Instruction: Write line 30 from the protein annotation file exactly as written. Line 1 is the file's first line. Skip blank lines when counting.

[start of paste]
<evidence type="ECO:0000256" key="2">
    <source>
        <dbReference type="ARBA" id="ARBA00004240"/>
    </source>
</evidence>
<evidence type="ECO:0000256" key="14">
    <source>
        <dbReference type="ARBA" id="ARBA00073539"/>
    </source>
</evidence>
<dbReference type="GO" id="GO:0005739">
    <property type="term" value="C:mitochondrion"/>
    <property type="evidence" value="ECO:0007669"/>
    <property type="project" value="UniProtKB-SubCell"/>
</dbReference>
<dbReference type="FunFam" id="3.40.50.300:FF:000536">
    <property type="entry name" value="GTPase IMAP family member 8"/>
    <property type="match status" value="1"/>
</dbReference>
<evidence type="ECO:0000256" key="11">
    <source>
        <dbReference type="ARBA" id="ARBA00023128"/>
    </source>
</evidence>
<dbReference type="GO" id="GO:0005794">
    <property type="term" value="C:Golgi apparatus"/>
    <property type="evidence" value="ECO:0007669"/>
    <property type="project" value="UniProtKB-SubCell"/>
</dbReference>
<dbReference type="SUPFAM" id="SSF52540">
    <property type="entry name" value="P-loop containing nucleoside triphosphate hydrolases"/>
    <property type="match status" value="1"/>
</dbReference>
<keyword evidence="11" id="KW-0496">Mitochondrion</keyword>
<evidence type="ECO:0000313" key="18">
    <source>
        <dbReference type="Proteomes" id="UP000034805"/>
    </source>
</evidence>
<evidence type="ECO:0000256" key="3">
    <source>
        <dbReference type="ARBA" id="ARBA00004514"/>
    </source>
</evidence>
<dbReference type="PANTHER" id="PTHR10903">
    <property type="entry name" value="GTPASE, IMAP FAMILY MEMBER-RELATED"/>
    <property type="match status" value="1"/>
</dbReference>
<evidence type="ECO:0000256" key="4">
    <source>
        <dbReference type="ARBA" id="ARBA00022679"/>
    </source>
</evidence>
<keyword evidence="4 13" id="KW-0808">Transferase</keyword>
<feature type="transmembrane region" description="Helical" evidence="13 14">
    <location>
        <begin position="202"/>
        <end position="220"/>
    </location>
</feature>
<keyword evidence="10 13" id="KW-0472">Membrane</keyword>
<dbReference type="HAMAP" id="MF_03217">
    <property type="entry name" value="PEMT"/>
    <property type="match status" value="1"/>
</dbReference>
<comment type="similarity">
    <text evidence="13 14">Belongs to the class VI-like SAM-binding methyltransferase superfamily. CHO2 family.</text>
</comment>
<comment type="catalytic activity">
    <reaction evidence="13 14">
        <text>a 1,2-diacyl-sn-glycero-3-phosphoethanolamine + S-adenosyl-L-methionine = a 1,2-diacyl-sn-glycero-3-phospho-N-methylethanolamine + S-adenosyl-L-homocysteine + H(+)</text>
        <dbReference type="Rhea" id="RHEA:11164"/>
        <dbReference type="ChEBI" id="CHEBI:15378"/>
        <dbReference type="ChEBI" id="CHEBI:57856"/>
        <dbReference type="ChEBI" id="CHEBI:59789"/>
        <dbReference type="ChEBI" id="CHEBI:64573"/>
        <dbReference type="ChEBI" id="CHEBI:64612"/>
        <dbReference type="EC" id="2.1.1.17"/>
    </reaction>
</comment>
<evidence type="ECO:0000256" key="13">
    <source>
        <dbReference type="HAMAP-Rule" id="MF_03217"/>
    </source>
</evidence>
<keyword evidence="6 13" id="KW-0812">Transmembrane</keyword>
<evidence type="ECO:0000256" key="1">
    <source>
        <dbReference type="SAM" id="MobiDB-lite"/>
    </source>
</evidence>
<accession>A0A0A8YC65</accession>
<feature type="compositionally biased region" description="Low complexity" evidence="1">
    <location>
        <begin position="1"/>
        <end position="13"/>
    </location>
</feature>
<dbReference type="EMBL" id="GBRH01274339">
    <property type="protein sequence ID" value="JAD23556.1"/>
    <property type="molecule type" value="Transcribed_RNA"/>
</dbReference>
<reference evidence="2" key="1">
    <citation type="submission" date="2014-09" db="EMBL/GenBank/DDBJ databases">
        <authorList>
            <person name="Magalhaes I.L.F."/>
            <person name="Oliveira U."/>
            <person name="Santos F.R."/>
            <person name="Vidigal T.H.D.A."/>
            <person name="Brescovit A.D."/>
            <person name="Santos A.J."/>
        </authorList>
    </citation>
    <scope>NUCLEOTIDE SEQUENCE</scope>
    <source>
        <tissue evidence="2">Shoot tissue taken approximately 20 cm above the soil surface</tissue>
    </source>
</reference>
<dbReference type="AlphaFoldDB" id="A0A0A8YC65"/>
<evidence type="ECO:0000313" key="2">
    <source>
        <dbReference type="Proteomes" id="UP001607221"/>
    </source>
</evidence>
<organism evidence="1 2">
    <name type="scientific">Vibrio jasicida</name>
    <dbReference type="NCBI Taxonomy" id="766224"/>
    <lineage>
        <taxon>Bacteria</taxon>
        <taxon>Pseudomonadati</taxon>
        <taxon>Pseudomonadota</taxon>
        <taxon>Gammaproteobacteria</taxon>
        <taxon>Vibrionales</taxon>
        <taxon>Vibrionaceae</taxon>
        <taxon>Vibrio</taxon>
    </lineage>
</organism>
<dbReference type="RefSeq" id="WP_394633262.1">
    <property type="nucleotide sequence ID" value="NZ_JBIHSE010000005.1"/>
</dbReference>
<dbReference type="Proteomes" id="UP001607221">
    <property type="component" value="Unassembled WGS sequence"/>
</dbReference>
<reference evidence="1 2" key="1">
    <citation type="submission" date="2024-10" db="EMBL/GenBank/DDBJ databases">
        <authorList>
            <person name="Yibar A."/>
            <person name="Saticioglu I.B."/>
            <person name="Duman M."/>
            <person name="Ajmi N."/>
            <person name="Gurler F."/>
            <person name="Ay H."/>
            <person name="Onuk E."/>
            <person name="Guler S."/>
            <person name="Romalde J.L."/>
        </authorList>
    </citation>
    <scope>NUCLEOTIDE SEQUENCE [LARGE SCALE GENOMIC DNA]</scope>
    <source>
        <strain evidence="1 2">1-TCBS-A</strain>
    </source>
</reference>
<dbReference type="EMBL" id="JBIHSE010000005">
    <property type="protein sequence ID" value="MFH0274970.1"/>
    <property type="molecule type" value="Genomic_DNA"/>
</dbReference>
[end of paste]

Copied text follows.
<dbReference type="SUPFAM" id="SSF52540">